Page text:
Hypoglycemia Unawareness Is Associated With Reduced Adherence to Therapeutic Decisions in Patients With Type 1 Diabetes

Evidence from a clinical audit

  1. Charlotte B. Smith, MB,
  2. Pratik Choudhary, MB, MRCP,
  3. Andrew Pernet, RN,
  4. David Hopkins, MB, FRCP and
  5. Stephanie A. Amiel, MD, FRCP
  1. From the Diabetes Research Group, King's College London School of Medicine, King's College, London, U.K.
  1. Corresponding author: Charlotte Smith, charlotte.b.smith{at}doctors.org.uk.

Abstract

OBJECTIVE Hypoglycemia unawareness increases severe hypoglycemia risk. Hypoglycemia avoidance restores awareness, but it is difficult to sustain. We compared adherence to treatment changes by awareness status.

RESEARCH DESIGN AND METHODS Case notes of 90 type 1 diabetic patients were analyzed retrospectively, identifying awareness status and insulin regimens over four visits. The proportion of patients adhering to advice and percent advice taken were calculated.

RESULTS A total of 31 patients with hypoglycemia awareness and 19 patients with hypoglycemia unawareness were identified, with insulin regimens available in 23 and 13, respectively. Patients with hypoglycemia unawareness were older (P = 0.001) and had longer diabetes duration (P = 0.002) and lower A1C (P = 0.007). More patients with hypoglycemia unawareness reported severe hypoglycemia (P = 0.002) and fewer were adherent (53.8 vs. 87.0%, P = 0.046), with lower adherence scores (42.5 ± 24.7 vs. 75.3 ± 27.5%, P = 0.001).

CONCLUSIONS Reduced adherence to changes in insulin regimen in hypoglycemia unawareness is compatible with habituation to hypoglycemic stress. Therapies aimed at reversing repetitive harmful behaviors may be useful to restore hypoglycemia awareness and protection from severe hypoglycemia.

Hypoglycemia unawareness in type 1 diabetes increases risk of severe hypoglycemia more than fivefold (1). Hypoglycemia awareness can be restored by hypoglycemia avoidance (24), which can be difficult. We hypothesized that hypoglycemia unawareness may translate into resistance to changing insulin regimens targeting hypoglycemia avoidance.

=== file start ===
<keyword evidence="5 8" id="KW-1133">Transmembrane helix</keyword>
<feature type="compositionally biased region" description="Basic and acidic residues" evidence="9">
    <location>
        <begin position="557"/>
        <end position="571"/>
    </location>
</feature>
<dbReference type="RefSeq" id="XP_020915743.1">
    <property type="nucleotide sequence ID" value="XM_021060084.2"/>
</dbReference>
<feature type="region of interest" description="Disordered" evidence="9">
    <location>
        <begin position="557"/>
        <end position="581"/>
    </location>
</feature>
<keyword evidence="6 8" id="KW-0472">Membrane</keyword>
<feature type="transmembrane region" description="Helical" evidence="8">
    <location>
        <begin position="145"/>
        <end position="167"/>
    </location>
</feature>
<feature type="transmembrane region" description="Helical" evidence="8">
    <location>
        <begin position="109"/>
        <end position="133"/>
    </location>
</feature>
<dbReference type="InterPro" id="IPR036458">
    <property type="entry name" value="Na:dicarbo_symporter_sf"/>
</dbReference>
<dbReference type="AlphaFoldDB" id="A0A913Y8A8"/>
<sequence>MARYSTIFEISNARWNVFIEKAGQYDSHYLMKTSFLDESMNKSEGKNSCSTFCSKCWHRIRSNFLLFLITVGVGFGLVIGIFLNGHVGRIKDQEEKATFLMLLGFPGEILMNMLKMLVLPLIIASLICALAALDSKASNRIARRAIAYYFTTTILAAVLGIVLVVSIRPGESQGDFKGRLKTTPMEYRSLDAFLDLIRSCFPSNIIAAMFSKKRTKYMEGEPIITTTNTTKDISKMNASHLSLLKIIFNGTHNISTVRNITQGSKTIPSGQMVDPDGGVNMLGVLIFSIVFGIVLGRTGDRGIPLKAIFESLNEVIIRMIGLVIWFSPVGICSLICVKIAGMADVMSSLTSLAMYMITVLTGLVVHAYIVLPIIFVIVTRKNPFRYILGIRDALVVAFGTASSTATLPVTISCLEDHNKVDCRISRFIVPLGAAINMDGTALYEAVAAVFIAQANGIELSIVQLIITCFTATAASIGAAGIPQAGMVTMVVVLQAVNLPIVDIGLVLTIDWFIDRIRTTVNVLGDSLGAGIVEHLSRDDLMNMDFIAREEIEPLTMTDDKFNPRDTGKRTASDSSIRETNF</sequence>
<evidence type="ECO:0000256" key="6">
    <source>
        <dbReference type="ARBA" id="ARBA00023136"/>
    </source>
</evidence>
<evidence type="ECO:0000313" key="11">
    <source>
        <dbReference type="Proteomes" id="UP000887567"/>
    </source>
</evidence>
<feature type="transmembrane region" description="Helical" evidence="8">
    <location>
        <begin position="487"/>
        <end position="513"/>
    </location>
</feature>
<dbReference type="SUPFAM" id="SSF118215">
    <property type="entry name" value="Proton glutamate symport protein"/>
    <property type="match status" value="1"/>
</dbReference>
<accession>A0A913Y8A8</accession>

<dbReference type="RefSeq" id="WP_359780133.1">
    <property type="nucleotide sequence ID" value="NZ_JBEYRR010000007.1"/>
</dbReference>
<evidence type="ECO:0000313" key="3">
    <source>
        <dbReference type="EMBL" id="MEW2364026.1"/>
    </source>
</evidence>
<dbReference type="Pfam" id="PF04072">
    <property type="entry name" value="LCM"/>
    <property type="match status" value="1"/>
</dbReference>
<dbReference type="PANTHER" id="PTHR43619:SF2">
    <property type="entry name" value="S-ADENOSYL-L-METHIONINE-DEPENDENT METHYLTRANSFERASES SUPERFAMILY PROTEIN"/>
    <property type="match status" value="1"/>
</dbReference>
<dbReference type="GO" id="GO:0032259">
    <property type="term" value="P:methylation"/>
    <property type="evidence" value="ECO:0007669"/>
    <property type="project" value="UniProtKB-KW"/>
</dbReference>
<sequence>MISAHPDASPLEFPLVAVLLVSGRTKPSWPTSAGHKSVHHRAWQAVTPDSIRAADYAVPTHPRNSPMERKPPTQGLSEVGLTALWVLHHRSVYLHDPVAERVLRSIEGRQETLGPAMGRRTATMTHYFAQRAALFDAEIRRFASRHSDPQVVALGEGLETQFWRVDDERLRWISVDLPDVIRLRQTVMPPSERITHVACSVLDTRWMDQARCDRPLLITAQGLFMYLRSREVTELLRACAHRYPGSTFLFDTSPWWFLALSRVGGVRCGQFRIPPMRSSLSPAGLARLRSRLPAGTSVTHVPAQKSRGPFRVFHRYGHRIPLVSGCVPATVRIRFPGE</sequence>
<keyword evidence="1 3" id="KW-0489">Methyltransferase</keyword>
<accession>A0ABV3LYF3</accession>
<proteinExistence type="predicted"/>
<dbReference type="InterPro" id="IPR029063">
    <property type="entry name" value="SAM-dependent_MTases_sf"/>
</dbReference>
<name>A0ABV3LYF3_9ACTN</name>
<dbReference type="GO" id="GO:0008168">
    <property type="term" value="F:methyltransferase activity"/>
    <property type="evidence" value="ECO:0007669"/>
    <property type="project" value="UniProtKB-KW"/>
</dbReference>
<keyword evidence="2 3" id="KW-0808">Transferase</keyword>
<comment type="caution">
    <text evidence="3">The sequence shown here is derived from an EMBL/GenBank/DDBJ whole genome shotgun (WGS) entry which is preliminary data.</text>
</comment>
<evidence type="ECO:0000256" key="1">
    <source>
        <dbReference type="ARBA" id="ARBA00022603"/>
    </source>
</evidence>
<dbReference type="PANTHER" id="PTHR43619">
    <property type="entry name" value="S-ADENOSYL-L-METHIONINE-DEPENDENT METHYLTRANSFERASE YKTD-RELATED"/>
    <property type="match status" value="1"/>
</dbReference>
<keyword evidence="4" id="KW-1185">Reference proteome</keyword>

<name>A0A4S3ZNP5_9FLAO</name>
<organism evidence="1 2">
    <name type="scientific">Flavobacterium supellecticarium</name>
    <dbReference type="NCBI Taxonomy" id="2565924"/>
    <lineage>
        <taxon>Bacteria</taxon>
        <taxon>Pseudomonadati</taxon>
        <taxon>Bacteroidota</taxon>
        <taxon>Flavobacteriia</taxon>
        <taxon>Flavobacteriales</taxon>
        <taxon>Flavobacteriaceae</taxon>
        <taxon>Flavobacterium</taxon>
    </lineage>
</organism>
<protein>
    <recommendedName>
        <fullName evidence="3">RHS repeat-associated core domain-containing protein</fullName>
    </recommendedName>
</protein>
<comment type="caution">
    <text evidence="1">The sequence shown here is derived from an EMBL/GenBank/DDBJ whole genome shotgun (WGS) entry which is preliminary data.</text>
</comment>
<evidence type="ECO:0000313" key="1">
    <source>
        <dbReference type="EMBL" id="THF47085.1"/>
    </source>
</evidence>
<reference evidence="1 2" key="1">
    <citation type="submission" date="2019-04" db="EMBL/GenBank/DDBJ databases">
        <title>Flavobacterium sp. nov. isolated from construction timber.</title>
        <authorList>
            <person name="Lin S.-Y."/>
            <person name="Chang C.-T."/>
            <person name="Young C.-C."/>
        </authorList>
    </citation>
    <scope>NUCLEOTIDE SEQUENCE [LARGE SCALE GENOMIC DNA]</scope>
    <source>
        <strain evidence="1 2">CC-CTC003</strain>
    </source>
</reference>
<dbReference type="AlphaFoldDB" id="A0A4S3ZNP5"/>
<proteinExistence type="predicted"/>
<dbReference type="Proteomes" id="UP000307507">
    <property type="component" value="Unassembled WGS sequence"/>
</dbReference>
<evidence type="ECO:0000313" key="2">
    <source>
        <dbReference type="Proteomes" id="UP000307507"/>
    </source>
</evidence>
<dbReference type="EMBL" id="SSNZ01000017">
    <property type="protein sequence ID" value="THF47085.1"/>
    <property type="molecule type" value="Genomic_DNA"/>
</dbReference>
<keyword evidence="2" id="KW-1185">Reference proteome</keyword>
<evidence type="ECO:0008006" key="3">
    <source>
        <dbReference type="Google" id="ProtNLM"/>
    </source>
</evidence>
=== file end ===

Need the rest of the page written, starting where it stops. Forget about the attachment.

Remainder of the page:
RESEARCH DESIGN AND METHODS

We conducted retrospective case-note analysis of 90 consecutive patients with type 1 diabetes, defined by history, attending an intensified insulin therapy clinic over 3 months. This was part of a routine clinic performance audit; therefore, patient consent was not required. Patients were excluded if they had attended fewer than four visits before the audit or had incomplete notes (n = 19) or had undertaken major regimen change by starting pump therapy (continuous subcutaneous insulin infusion) or attending the structured type 1 diabetes education program Dose Adjustment for Normal Eating (DAFNE) (n = 11) (5) within the audit duration.

Visit date, weight, A1C (high-performance liquid chromatography assay, inter- and intra-assay variation of 1.9 and 1.5, respectively), DAFNE training, hypoglycemia awareness status, severe hypoglycemia episodes (requiring assistance) since last visit, current insulin regimen, and changes made to it recorded by the clinician at each visit were collected for the last four visits. Hypoglycemia awareness was defined by the clinicians' documentation (6). Hypoglycemia-aware patients had symptomatic awareness <3.5 mmol/l as opposed to partially aware patients, who had inconsistent symptoms, and hypoglycemia-unaware patients, who had minimal or no symptoms <3.0 mmol/l. Adherence was defined using two methods. The proportion of agreed changes to insulin regimen adhered to across visits one to four was calculated for each set of consecutive visits (one to two, two to three, and three to four) and meaned to one value per patient. Patients scoring ≥50% were defined as adherent. Adherence scores (percent advice taken) were also measured. A total of 23 aware patients and 13 unaware patients had sufficient data for these assessments. Age, sex, height, psychiatric history, and exposure to cognitive behavioral therapy were collected from visit 4.

Data were analyzed using χ2 or Mann-Whitney U test for categorical or non–normally distributed data; continuous data were tested for normality (Kolmogorov-Smirnov) and analyzed with Student's independent two-tailed t test.

RESULTS

Of the 60 patients who met the inclusion criteria, 10 were excluded for partial awareness, leaving 31 with hypoglycemia awareness and 19 with hypoglycemia unawareness (Table 1).

Table 1

Subject characteristics

The mean study period for patients with hypoglycemia unawareness was shorter than for patients with hypoglycemia awareness, reflecting shorter intervals between scheduled visits. Patients with hypoglycemia unawareness were older, with longer diabetes duration. There were no significant differences between groups in sex, weight or BMI, proportion previously attending DAFNE before audit, and proportion with psychiatric morbidity or history of previous coincidental cognitive behavioral therapy.